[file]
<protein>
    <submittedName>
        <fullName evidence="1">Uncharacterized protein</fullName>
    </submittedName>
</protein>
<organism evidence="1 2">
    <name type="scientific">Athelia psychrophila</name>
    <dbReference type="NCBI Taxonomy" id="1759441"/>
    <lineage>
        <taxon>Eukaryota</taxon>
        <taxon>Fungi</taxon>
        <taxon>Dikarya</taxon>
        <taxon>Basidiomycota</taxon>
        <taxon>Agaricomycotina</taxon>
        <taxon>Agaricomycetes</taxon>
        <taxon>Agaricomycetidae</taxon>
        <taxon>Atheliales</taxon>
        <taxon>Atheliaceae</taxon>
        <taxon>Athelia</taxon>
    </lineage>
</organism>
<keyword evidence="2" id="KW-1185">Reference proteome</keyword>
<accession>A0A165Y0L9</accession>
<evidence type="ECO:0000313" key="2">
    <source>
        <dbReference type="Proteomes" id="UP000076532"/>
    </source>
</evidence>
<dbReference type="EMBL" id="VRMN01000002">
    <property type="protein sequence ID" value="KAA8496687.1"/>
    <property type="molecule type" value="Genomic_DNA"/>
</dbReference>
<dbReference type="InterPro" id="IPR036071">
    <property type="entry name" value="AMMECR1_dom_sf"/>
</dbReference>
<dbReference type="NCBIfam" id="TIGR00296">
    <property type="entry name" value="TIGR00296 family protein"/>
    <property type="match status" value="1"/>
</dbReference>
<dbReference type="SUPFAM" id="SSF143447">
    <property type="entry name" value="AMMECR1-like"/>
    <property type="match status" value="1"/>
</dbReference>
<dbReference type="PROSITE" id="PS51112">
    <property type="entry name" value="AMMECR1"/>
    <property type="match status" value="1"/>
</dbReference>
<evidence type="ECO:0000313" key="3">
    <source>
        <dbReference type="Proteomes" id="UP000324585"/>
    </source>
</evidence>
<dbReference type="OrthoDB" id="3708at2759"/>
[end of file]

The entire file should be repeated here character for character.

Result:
<protein>
    <submittedName>
        <fullName evidence="1">Uncharacterized protein</fullName>
    </submittedName>
</protein>
<organism evidence="1 2">
    <name type="scientific">Athelia psychrophila</name>
    <dbReference type="NCBI Taxonomy" id="1759441"/>
    <lineage>
        <taxon>Eukaryota</taxon>
        <taxon>Fungi</taxon>
        <taxon>Dikarya</taxon>
        <taxon>Basidiomycota</taxon>
        <taxon>Agaricomycotina</taxon>
        <taxon>Agaricomycetes</taxon>
        <taxon>Agaricomycetidae</taxon>
        <taxon>Atheliales</taxon>
        <taxon>Atheliaceae</taxon>
        <taxon>Athelia</taxon>
    </lineage>
</organism>
<keyword evidence="2" id="KW-1185">Reference proteome</keyword>
<accession>A0A165Y0L9</accession>
<evidence type="ECO:0000313" key="2">
    <source>
        <dbReference type="Proteomes" id="UP000076532"/>
    </source>
</evidence>
<dbReference type="EMBL" id="VRMN01000002">
    <property type="protein sequence ID" value="KAA8496687.1"/>
    <property type="molecule type" value="Genomic_DNA"/>
</dbReference>
<dbReference type="InterPro" id="IPR036071">
    <property type="entry name" value="AMMECR1_dom_sf"/>
</dbReference>
<dbReference type="NCBIfam" id="TIGR00296">
    <property type="entry name" value="TIGR00296 family protein"/>
    <property type="match status" value="1"/>
</dbReference>
<dbReference type="SUPFAM" id="SSF143447">
    <property type="entry name" value="AMMECR1-like"/>
    <property type="match status" value="1"/>
</dbReference>
<dbReference type="PROSITE" id="PS51112">
    <property type="entry name" value="AMMECR1"/>
    <property type="match status" value="1"/>
</dbReference>
<evidence type="ECO:0000313" key="3">
    <source>
        <dbReference type="Proteomes" id="UP000324585"/>
    </source>
</evidence>
<dbReference type="OrthoDB" id="3708at2759"/>